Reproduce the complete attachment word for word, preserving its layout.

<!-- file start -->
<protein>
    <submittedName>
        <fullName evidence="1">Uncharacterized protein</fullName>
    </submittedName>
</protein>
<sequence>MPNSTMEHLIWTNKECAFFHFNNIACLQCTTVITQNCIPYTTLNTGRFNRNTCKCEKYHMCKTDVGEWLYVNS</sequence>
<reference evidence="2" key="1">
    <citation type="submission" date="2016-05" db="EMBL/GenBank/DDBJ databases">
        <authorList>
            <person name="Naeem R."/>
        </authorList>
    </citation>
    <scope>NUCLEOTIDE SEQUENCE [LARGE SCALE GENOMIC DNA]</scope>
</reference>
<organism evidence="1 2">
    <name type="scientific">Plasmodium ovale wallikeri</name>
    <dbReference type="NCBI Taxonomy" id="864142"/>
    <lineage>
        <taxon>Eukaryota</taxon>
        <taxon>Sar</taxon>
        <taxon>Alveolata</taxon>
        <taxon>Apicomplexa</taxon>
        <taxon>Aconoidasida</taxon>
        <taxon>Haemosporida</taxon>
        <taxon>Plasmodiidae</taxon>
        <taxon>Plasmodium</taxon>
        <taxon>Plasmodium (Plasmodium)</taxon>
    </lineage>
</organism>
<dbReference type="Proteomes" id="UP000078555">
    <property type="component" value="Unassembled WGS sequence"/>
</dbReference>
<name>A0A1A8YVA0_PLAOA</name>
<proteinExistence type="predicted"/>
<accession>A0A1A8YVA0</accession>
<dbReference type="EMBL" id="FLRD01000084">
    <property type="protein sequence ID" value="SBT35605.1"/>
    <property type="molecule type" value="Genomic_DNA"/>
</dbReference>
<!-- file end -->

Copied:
<protein>
    <submittedName>
        <fullName evidence="1">Uncharacterized protein</fullName>
    </submittedName>
</protein>
<sequence>MPNSTMEHLIWTNKECAFFHFNNIACLQCTTVITQNCIPYTTLNTGRFNRNTCKCEKYHMCKTDVGEWLYVNS</sequence>
<reference evidence="2" key="1">
    <citation type="submission" date="2016-05" db="EMBL/GenBank/DDBJ databases">
        <authorList>
            <person name="Naeem R."/>
        </authorList>
    </citation>
    <scope>NUCLEOTIDE SEQUENCE [LARGE SCALE GENOMIC DNA]</scope>
</reference>
<organism evidence="1 2">
    <name type="scientific">Plasmodium ovale wallikeri</name>
    <dbReference type="NCBI Taxonomy" id="864142"/>
    <lineage>
        <taxon>Eukaryota</taxon>
        <taxon>Sar</taxon>
        <taxon>Alveolata</taxon>
        <taxon>Apicomplexa</taxon>
        <taxon>Aconoidasida</taxon>
        <taxon>Haemosporida</taxon>
        <taxon>Plasmodiidae</taxon>
        <taxon>Plasmodium</taxon>
        <taxon>Plasmodium (Plasmodium)</taxon>
    </lineage>
</organism>
<dbReference type="Proteomes" id="UP000078555">
    <property type="component" value="Unassembled WGS sequence"/>
</dbReference>
<name>A0A1A8YVA0_PLAOA</name>
<proteinExistence type="predicted"/>
<accession>A0A1A8YVA0</accession>
<dbReference type="EMBL" id="FLRD01000084">
    <property type="protein sequence ID" value="SBT35605.1"/>
    <property type="molecule type" value="Genomic_DNA"/>
</dbReference>